"A modern, impartial study of the life of Germanicus is not only timely but overdue. For, apart from the enduring mystery of his death, Germanicus did come as close as anyone in the attempt to re-establish Roman rule from the Rhine to the Elbe. Had he succeeded, the history of the Roman Empire - and therefore of subsequent ages - would have been greatly different. It is worth examining how and why the attempt failed, and learning more about the man who made it." -- Philip Matyszak, author of The Sons of Caesar and Legionary: The Roman Soldier's Handbook "Biographies of Germanicus Caesar - arguably one of Rome's finest generals - are few and far between, sadly. When one is published, therefore, it gives cause for celebration - particularly when it's as good as the volume penned by Lindsay Powell. Meticulously researched, absorbing and well written, this is no dusty, academic tome, but a 'must have' text for any reader with an interest in Rome. Powell knows his subject matter inside out, and is to be highly commended on a most welcome addition to the biographies of Rome's most famous sons." -- Ben Kane, The Forgotten Legion Chronicles and Spartacus series. "GERMANICUS brings the reader face to bloody face with serious history and tells the story of a Roman emperor that might have been - principled, courageous and, above all else, sane! Excellent fare, and highly recommended." -- Anthony Riches, Empire series. "I particularly like Powell's narrative style. It is extremely readable, providing an educational narrative on a fascinating period of history. ... Powell has done an exemplary job of shedding light upon the character and accomplishments of this noteworthy Roman. I strongly recommend this book" -- Major Chris Buckham, Ancient Warfare, issue VIII.4 (September 2014).Vom Verlag:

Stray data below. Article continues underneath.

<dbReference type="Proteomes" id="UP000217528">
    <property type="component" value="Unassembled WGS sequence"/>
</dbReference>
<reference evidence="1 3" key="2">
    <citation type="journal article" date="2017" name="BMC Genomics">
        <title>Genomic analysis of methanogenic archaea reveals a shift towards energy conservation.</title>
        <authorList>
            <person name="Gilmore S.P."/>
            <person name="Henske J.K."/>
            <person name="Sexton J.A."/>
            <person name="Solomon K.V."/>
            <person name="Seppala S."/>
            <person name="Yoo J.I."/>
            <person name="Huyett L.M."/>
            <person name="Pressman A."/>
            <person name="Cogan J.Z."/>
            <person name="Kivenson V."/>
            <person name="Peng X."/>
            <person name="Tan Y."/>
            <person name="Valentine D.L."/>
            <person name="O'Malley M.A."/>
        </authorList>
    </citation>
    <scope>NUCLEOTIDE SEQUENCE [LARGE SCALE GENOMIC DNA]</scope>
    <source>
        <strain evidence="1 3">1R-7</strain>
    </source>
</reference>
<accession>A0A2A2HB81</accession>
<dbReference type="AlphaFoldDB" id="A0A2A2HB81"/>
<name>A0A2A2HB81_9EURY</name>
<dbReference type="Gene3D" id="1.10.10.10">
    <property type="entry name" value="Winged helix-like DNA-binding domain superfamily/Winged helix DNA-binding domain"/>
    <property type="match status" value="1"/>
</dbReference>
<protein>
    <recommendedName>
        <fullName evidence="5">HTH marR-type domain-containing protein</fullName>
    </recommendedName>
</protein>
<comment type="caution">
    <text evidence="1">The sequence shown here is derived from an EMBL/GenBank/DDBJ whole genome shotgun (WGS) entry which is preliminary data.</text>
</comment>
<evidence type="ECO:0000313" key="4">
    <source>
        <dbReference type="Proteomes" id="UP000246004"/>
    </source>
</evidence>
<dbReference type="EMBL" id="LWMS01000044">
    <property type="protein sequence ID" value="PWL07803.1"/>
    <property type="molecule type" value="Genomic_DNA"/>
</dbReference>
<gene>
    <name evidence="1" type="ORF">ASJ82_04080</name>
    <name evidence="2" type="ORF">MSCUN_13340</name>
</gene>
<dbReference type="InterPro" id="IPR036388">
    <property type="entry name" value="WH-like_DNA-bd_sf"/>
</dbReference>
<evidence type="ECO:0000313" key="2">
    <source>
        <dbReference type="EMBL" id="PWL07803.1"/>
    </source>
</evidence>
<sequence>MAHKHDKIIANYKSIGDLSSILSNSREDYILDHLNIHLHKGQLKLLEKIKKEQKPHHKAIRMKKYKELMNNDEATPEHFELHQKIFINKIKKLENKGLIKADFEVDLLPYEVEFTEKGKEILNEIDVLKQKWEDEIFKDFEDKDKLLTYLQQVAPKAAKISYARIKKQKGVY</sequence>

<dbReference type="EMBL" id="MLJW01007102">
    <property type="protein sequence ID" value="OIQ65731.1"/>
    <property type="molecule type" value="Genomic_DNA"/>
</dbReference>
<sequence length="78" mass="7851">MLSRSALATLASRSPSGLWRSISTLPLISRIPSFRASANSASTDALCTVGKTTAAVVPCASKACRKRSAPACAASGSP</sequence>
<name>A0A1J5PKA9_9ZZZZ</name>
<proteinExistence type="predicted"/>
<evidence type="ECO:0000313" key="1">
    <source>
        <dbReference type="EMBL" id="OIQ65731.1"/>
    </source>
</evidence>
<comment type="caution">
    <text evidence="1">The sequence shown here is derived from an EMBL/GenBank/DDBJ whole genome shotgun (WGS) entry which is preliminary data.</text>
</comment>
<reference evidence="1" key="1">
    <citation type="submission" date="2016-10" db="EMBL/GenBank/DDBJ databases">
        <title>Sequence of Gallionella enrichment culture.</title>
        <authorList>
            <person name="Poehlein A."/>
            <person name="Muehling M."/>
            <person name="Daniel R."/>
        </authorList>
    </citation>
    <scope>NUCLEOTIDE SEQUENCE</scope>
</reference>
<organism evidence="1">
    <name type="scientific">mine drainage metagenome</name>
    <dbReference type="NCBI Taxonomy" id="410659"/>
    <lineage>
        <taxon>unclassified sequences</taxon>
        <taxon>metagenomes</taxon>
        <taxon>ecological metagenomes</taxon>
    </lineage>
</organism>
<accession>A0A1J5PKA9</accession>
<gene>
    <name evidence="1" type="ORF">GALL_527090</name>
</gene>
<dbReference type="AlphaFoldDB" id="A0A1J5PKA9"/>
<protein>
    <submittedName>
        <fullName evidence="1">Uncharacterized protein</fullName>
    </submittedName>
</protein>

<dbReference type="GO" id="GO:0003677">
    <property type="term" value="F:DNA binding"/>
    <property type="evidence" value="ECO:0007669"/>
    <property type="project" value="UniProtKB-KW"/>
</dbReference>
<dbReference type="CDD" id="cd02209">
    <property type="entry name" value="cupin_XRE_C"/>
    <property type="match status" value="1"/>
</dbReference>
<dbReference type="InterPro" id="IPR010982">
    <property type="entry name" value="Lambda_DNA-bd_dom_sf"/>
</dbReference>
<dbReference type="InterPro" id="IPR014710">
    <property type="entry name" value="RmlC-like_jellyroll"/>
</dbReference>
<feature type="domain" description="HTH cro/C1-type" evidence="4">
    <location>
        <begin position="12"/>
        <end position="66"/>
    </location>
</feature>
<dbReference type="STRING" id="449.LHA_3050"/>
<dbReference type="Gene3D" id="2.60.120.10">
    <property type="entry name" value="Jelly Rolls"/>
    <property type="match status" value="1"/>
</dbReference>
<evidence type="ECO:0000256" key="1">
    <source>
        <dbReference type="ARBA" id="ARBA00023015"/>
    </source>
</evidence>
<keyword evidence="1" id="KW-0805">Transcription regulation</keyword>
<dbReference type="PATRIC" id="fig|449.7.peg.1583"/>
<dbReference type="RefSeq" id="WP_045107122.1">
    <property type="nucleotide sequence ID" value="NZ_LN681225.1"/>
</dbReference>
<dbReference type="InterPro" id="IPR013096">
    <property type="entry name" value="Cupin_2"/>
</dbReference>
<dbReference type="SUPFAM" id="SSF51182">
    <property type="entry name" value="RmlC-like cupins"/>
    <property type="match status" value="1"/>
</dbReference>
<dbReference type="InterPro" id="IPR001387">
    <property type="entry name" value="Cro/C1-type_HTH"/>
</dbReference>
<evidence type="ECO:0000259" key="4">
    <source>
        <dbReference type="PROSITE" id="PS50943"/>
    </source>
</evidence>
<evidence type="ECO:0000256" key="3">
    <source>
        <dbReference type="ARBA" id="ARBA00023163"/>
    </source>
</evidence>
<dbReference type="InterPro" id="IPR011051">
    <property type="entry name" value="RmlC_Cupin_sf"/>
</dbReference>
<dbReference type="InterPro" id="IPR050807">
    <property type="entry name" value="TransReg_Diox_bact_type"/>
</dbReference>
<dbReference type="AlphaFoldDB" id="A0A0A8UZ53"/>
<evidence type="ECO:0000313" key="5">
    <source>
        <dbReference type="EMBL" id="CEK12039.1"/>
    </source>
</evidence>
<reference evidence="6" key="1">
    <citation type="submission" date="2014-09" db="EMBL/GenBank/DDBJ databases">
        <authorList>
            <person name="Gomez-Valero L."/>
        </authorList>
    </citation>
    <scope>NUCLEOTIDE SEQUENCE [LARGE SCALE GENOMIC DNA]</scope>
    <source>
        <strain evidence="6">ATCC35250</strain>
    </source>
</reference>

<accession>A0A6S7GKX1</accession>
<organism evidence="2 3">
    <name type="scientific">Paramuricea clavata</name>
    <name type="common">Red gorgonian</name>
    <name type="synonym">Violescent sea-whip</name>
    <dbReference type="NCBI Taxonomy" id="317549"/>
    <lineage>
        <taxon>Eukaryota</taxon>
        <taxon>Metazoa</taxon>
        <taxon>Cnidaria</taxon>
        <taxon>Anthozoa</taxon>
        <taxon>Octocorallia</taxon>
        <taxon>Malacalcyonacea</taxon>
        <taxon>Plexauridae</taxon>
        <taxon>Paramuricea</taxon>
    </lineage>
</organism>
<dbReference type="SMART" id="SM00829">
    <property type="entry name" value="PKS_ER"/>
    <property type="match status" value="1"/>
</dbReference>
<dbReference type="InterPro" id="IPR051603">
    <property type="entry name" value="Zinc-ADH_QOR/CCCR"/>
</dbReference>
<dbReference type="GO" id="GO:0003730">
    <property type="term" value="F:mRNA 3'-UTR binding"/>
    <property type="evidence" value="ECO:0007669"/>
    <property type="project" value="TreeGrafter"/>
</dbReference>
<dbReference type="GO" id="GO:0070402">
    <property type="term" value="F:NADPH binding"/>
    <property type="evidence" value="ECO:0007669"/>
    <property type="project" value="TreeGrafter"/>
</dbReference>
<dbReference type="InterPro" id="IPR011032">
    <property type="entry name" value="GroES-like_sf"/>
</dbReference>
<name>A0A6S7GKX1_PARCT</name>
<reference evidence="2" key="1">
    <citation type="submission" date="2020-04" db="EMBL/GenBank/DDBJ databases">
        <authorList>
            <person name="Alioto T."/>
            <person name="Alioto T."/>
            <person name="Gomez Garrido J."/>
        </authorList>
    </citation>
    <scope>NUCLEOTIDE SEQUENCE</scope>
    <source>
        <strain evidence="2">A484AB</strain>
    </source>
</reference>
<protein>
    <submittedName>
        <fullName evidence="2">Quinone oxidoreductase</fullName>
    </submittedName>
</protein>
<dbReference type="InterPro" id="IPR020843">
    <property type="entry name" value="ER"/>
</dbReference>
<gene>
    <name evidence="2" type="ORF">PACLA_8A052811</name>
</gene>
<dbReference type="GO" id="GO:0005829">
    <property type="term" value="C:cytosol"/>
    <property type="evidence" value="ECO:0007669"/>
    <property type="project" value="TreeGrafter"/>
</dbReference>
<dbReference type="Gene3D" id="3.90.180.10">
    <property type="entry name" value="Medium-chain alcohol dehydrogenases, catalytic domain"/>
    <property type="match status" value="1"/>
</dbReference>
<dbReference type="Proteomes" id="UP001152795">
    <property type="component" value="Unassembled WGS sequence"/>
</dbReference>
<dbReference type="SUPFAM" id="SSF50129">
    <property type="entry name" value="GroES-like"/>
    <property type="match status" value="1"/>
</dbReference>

GERMANICUS (a.k.a. Germanicus Iulius Caesar) was regarded by many Romans as a hero in the mould of Alexander the Great. His untimely death, in suspicious circumstances, ended the possibility of a return to a more open republic and ambitions for the outright conquest of Germania Magna (Germany and The Netherlands). This, the first modern biography of Germanicus Caesar, is in parts a growing-up story, a history of war, a tale of political intrigue and a murder mystery. It is a natural sequel to the author's acclaimed book, EAGER FOR GLORY, which, for the first time, discussed the life of Germanicus' birth father, Nero Claudius Drusus.Born in 16 BC, Germanicus grew up to be a skilled diplomat and a bold general, but also a formidable courtroom advocate, poet and playwright. Marked out to be a successor to Augustus, he married Agrippina, the first emperor's granddaughter by whom he fathered nine children, including the future Emperor Caligula. His reputation and popularity were immense. He put down a mutiny of the Rhine legions, was responsible for avenging Rome's humiliating defeat at the Battle of Teutoburg Forest through victory at Idistaviso (AD 16), and the recovery of two of the three lost legionary eagle standards. Recognizing his achievements, the Emperor Tiberius - his adoptive father - granted him a full triumph, but refused to let him complete the reconquest of Germania, sending him instead to command the provinces in the East. Did Tiberius feel jealous and threatened? Germanicus' good fortune waned when he fell out with one of Tiberius' gubernatorial appointees, the arrogant patrician Calpurnius Piso. Germanicus' death in Syria under mysterious circumstances, aged 34, brought great outpourings of public grief and anger, with many suspecting murder on the orders of Tiberius. As Romans demanded justice Piso was put on trial, but he committed suicide - or was he murdered? - before the senate could reach a verdict.In this highly readable, fast paced account, historical detective Lindsay Powell details Germanicus' campaigns and battles in Illyricum and Germania; tracks him on his epic tour of the Eastern Mediterranean to Armenia and down the Nile; evaluates the possible causes of his death; and reports on the cruel fate his wife Agrippina and their children suffered at the hands of Praetorian Guard commander, and Tiberius' infamous deputy, Aelius Seianus.
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